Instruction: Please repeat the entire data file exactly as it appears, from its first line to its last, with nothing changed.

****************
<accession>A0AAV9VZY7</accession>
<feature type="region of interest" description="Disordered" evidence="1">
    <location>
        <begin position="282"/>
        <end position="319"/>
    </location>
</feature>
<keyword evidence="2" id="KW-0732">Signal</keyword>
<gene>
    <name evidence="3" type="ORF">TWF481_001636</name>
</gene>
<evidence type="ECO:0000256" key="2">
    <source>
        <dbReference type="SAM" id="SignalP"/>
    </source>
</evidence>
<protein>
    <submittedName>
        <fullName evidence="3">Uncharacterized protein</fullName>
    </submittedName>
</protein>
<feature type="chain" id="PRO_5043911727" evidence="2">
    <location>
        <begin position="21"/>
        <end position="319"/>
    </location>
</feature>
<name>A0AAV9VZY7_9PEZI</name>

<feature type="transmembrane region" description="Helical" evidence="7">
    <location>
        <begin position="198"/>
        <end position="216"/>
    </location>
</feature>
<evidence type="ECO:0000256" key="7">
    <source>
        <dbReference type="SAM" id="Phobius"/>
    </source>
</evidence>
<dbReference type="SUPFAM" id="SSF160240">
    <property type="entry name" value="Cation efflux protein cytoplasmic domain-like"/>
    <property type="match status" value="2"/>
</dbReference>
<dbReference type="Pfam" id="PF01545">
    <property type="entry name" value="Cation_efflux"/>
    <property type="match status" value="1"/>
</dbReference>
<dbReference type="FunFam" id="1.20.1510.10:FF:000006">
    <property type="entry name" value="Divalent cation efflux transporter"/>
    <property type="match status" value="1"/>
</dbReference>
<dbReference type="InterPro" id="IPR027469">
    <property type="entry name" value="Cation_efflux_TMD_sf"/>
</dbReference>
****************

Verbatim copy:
<accession>A0AAV9VZY7</accession>
<feature type="region of interest" description="Disordered" evidence="1">
    <location>
        <begin position="282"/>
        <end position="319"/>
    </location>
</feature>
<keyword evidence="2" id="KW-0732">Signal</keyword>
<gene>
    <name evidence="3" type="ORF">TWF481_001636</name>
</gene>
<evidence type="ECO:0000256" key="2">
    <source>
        <dbReference type="SAM" id="SignalP"/>
    </source>
</evidence>
<protein>
    <submittedName>
        <fullName evidence="3">Uncharacterized protein</fullName>
    </submittedName>
</protein>
<feature type="chain" id="PRO_5043911727" evidence="2">
    <location>
        <begin position="21"/>
        <end position="319"/>
    </location>
</feature>
<name>A0AAV9VZY7_9PEZI</name>

<feature type="transmembrane region" description="Helical" evidence="7">
    <location>
        <begin position="198"/>
        <end position="216"/>
    </location>
</feature>
<evidence type="ECO:0000256" key="7">
    <source>
        <dbReference type="SAM" id="Phobius"/>
    </source>
</evidence>
<dbReference type="SUPFAM" id="SSF160240">
    <property type="entry name" value="Cation efflux protein cytoplasmic domain-like"/>
    <property type="match status" value="2"/>
</dbReference>
<dbReference type="Pfam" id="PF01545">
    <property type="entry name" value="Cation_efflux"/>
    <property type="match status" value="1"/>
</dbReference>
<dbReference type="FunFam" id="1.20.1510.10:FF:000006">
    <property type="entry name" value="Divalent cation efflux transporter"/>
    <property type="match status" value="1"/>
</dbReference>
<dbReference type="InterPro" id="IPR027469">
    <property type="entry name" value="Cation_efflux_TMD_sf"/>
</dbReference>